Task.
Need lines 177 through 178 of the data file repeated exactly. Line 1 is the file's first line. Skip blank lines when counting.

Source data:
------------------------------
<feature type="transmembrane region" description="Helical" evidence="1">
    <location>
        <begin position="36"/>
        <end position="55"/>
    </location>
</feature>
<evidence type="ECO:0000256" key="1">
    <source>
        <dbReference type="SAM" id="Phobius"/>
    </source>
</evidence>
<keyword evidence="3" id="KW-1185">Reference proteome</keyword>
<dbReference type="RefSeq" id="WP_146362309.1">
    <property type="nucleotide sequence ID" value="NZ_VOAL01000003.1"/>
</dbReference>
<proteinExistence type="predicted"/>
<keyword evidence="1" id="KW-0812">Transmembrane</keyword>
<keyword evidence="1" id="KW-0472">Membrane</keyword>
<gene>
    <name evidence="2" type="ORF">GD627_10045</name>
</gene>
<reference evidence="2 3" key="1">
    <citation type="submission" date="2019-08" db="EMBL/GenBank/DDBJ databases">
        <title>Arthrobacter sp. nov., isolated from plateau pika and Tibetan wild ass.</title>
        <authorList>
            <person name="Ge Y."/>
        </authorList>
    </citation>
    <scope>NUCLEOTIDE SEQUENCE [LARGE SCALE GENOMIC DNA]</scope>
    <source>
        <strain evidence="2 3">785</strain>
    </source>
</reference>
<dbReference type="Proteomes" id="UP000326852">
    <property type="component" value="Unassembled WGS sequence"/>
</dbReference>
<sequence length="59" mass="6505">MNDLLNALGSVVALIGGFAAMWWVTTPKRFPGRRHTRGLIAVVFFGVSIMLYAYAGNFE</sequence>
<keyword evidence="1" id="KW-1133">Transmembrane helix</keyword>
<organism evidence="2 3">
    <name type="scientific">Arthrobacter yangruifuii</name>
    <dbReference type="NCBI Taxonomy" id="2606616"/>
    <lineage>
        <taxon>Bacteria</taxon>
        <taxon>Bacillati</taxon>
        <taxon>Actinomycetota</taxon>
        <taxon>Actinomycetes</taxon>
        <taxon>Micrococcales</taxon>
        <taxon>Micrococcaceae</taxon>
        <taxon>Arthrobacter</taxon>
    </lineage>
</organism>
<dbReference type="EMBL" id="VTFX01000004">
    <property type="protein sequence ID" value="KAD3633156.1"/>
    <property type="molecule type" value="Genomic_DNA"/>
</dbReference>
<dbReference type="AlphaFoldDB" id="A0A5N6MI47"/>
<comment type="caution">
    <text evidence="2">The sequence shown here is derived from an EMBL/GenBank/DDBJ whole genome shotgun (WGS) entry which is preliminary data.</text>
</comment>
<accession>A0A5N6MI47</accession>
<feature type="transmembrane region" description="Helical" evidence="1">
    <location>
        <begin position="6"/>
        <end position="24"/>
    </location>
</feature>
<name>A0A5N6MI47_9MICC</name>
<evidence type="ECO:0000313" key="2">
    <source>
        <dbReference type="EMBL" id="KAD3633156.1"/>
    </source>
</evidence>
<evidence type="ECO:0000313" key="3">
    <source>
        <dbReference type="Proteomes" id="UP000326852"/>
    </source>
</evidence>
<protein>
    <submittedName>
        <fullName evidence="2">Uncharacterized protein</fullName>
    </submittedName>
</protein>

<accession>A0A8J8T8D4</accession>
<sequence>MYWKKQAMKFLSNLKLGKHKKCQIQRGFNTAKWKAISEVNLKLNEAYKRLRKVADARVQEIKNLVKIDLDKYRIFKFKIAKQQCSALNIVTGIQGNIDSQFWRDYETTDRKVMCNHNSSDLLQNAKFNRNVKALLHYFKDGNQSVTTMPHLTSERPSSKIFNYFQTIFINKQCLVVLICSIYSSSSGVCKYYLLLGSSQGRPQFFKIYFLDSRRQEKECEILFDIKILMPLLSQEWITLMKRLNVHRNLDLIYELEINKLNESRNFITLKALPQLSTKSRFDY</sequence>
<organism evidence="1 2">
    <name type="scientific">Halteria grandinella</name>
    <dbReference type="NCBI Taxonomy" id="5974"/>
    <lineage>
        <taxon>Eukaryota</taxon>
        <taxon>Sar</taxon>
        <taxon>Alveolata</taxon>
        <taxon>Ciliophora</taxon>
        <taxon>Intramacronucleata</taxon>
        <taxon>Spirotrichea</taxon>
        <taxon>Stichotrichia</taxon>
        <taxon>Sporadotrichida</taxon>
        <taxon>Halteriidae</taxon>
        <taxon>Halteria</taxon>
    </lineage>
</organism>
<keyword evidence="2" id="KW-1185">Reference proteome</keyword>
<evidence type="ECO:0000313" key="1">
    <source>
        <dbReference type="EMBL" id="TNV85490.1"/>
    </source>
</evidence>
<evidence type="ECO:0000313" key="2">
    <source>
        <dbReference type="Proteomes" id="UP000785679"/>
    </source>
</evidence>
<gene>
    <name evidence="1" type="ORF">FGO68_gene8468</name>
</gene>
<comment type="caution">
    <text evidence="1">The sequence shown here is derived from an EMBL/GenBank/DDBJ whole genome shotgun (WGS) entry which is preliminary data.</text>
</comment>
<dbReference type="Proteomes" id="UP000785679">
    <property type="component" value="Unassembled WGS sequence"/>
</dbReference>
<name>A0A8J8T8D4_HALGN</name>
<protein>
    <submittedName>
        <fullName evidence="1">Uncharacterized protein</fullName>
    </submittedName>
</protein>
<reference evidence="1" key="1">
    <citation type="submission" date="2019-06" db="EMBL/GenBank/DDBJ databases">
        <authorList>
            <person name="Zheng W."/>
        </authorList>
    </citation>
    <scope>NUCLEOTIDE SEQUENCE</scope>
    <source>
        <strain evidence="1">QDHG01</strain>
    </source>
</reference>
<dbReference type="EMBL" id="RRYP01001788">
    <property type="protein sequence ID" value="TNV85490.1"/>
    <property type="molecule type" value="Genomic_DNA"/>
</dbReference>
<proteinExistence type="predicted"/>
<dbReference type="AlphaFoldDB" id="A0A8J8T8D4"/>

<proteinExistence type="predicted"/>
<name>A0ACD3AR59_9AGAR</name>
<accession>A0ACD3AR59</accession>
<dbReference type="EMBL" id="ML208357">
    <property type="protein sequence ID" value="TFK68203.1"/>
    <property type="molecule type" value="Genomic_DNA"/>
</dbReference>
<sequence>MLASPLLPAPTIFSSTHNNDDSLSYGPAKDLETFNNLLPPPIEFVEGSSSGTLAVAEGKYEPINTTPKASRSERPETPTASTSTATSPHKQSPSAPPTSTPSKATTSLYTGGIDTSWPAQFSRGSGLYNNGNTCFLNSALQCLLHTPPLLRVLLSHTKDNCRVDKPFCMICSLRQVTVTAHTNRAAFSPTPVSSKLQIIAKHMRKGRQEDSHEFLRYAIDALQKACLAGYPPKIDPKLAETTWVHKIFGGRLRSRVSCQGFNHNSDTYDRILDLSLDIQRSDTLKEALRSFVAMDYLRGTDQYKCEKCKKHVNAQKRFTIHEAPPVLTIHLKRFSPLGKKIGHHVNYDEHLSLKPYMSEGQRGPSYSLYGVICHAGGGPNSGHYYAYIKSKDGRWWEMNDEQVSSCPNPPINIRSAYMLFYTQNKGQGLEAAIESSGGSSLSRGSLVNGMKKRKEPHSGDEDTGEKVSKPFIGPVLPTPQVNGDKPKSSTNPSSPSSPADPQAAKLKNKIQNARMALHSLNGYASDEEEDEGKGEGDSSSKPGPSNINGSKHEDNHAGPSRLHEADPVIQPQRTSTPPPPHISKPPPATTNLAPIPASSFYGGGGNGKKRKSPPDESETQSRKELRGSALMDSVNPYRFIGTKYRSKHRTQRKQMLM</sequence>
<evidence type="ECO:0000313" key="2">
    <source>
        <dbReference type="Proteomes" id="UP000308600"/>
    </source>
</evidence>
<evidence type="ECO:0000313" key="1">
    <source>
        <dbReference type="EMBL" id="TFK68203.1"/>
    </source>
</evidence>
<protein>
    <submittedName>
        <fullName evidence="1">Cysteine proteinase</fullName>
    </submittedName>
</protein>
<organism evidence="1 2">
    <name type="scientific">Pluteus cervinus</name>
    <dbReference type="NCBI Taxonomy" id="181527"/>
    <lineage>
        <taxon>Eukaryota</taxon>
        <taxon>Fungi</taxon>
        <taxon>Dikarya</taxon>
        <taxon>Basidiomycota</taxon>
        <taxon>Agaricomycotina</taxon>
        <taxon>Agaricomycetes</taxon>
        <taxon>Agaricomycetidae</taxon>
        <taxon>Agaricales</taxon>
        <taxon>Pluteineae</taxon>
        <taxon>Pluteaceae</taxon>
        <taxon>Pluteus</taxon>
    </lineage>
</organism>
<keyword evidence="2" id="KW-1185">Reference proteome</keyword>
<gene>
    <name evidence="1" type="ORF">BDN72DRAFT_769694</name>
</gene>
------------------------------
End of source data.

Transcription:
        <taxon>Agaricomycetidae</taxon>
        <taxon>Agaricales</taxon>